A History of Preston

in Hertfordshire

Leonard Thomas and Eileen Gertrude

Newell of 6 Chequers Cottages

In 1911, Frederick Armstrong of Preston Hill Farm died. He left six surviving children among whom were Thomas George and Henry James Armstrong. (Link: F Armstrong)

 

Both sons owned property at Chequers Cottages - the homes that were like bookends of the row: No 1, Thomas George and No 6 (far right, below), Henry James.

There is evidence that Thomas George owned No 1 from 1918 and appears to have rented out the cottage. Then, in February 1946, Thomas (who was living at Crossways, Hitchin Hill, Hitchin) sold the property to William Wheeler of The Garage, Kings Walden for £500. Its tenant was probably Preston’s policeman at the time and his family - in 1950, the home was occupied by PC Dent. One provision of the sale was that the right of way to No 4 Chequers Cottages via a drive beside No 1 and across the yards at the rear of Nos 1 - 3 was preserved. This allowed horses, other animals, carts and cars to pass from Chequers Lane to 4 Chequers Cottages.

 

Henry James (Jack) Armstrong with his wife, Gertrude Kate Wilkins (born in 1880 at Tottenham, East London, the daughter of a commercial traveller in tea) bought 6 Chequers Cottages for £300 using money inherited from his father. After their marriage in 1918, the couple lived there for the rest of their lives. Henry (Jack) died in January 1962, aged 78; Gertrude, in June 1964, aged 83. Both were buried at St Martin, Preston.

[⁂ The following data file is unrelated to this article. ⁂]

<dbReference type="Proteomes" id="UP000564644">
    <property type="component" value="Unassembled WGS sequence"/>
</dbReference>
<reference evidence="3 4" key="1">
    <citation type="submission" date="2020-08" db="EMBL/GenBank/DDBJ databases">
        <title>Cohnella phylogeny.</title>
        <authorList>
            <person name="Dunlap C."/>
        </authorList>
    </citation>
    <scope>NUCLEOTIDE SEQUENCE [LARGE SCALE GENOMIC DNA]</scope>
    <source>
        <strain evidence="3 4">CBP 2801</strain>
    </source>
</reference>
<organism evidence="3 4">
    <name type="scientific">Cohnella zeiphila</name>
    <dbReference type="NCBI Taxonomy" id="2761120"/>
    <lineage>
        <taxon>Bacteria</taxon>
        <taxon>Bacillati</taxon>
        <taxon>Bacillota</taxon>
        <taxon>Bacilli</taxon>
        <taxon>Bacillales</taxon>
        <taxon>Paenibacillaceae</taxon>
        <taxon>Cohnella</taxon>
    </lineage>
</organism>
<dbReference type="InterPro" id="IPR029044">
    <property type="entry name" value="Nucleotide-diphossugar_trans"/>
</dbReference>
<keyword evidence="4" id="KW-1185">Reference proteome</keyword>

Henry (Jack) and Gertrude (pictured above) had one daughter, Eileen Gertrude Newell, who was born on

14 January 1919.

 

Eileen began attending Preston School on 21 April 1925 and left the School on 4 August 1933.

Above, left: Eileen in around 1921 and right in the Preston Schoolroom, third from right, standing

Above: Eileen with her parents - Jack and Gertrude Armstrong

Leonard Thomas Newell was born on 12 February 1911 at the village of Ombersham, near Midhurst, Sussex. He was the only child of Leonard Christopher (a carter on a farm) and Lily Blanche (nee Rye) Newell.

 

On 31 August 1915, Leonard snr enlisted as a private in the Royal Sussex Regiment, Ninth Battalion during World War One . He died of his wounds on 11 October 1918, one month before hostilities ceased. His mother, Lily, married George Frederick Linton in the Droxford area of Hampshire in 1925. They are pictured below.

A charming study of Eileen in Wain Wood

Leonard Thomas Newell

Following the death of Leonard snr, Lily evidently found it hard to care for a young son and Leonard jnr was brought up in a National Children’s Home and Orphanage.

 

When he was sixteen, along with 86 other boys aged between 14 and 16 from the Orphanage and Dr Barnado’s Homes, Leonard boarded Montrose at Liverpool on 18 March 1927. Their destination was St John, Canada. (Lily and George Linton were living at Cams Lane, Hambledon, Hants. at the time)

 

Between 1833 and 1939, 118,000 children were sent to Canada as part of the Child Immigration Scheme for families that had fallen on hard times. The boys worked as indentured farm labourers, but many were vulnerable to exploitation and abuse.

 

Leonard worked at Windsor, Canada (south-east of Detroit) for around six years, after which he returned to Britain and worked as a farm labourer for Colonel J Harrison, first at Melton Mowbury, Leics and then on the Kings Walden Estate.